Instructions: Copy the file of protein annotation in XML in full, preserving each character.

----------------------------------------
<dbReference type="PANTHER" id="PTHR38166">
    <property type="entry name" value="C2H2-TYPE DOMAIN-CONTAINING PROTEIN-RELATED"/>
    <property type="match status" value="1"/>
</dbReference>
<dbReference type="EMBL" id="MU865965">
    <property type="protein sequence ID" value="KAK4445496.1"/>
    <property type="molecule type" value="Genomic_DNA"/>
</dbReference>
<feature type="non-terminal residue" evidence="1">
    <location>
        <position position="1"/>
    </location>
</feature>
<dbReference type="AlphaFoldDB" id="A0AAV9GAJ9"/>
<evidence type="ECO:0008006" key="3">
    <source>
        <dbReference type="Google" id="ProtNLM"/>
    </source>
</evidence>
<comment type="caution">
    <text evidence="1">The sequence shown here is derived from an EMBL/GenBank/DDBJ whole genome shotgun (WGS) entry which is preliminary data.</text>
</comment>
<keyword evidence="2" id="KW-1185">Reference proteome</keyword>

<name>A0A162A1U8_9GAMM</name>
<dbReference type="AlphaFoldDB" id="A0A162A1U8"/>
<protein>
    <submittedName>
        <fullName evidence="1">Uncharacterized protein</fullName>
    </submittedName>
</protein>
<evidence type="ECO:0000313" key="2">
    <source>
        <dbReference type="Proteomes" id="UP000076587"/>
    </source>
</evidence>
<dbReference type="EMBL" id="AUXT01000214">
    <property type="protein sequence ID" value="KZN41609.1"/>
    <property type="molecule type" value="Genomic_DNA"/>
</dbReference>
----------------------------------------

<dbReference type="PANTHER" id="PTHR38166">
    <property type="entry name" value="C2H2-TYPE DOMAIN-CONTAINING PROTEIN-RELATED"/>
    <property type="match status" value="1"/>
</dbReference>
<dbReference type="EMBL" id="MU865965">
    <property type="protein sequence ID" value="KAK4445496.1"/>
    <property type="molecule type" value="Genomic_DNA"/>
</dbReference>
<feature type="non-terminal residue" evidence="1">
    <location>
        <position position="1"/>
    </location>
</feature>
<dbReference type="AlphaFoldDB" id="A0AAV9GAJ9"/>
<evidence type="ECO:0008006" key="3">
    <source>
        <dbReference type="Google" id="ProtNLM"/>
    </source>
</evidence>
<comment type="caution">
    <text evidence="1">The sequence shown here is derived from an EMBL/GenBank/DDBJ whole genome shotgun (WGS) entry which is preliminary data.</text>
</comment>
<keyword evidence="2" id="KW-1185">Reference proteome</keyword>

<name>A0A162A1U8_9GAMM</name>
<dbReference type="AlphaFoldDB" id="A0A162A1U8"/>
<protein>
    <submittedName>
        <fullName evidence="1">Uncharacterized protein</fullName>
    </submittedName>
</protein>
<evidence type="ECO:0000313" key="2">
    <source>
        <dbReference type="Proteomes" id="UP000076587"/>
    </source>
</evidence>
<dbReference type="EMBL" id="AUXT01000214">
    <property type="protein sequence ID" value="KZN41609.1"/>
    <property type="molecule type" value="Genomic_DNA"/>
</dbReference>